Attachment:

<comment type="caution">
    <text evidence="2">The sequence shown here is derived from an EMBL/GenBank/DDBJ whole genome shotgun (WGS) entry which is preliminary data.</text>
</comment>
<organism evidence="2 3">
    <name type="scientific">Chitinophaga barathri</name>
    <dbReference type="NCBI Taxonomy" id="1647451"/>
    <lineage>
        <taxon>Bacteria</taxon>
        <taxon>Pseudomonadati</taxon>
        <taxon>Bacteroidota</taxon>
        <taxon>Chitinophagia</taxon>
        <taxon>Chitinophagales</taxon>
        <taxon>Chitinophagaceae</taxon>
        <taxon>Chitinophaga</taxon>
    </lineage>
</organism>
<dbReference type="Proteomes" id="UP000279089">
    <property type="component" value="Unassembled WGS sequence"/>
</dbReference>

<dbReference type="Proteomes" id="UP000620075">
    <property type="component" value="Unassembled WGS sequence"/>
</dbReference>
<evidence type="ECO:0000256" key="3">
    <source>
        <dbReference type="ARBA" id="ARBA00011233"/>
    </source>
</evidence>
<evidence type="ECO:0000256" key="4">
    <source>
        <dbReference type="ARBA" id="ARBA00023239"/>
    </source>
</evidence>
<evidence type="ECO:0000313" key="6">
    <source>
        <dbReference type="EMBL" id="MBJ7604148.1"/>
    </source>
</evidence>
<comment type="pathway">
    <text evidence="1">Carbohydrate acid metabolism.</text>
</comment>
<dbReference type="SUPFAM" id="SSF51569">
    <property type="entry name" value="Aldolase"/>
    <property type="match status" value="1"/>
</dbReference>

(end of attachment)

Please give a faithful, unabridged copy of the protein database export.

<comment type="caution">
    <text evidence="2">The sequence shown here is derived from an EMBL/GenBank/DDBJ whole genome shotgun (WGS) entry which is preliminary data.</text>
</comment>
<organism evidence="2 3">
    <name type="scientific">Chitinophaga barathri</name>
    <dbReference type="NCBI Taxonomy" id="1647451"/>
    <lineage>
        <taxon>Bacteria</taxon>
        <taxon>Pseudomonadati</taxon>
        <taxon>Bacteroidota</taxon>
        <taxon>Chitinophagia</taxon>
        <taxon>Chitinophagales</taxon>
        <taxon>Chitinophagaceae</taxon>
        <taxon>Chitinophaga</taxon>
    </lineage>
</organism>
<dbReference type="Proteomes" id="UP000279089">
    <property type="component" value="Unassembled WGS sequence"/>
</dbReference>

<dbReference type="Proteomes" id="UP000620075">
    <property type="component" value="Unassembled WGS sequence"/>
</dbReference>
<evidence type="ECO:0000256" key="3">
    <source>
        <dbReference type="ARBA" id="ARBA00011233"/>
    </source>
</evidence>
<evidence type="ECO:0000256" key="4">
    <source>
        <dbReference type="ARBA" id="ARBA00023239"/>
    </source>
</evidence>
<evidence type="ECO:0000313" key="6">
    <source>
        <dbReference type="EMBL" id="MBJ7604148.1"/>
    </source>
</evidence>
<comment type="pathway">
    <text evidence="1">Carbohydrate acid metabolism.</text>
</comment>
<dbReference type="SUPFAM" id="SSF51569">
    <property type="entry name" value="Aldolase"/>
    <property type="match status" value="1"/>
</dbReference>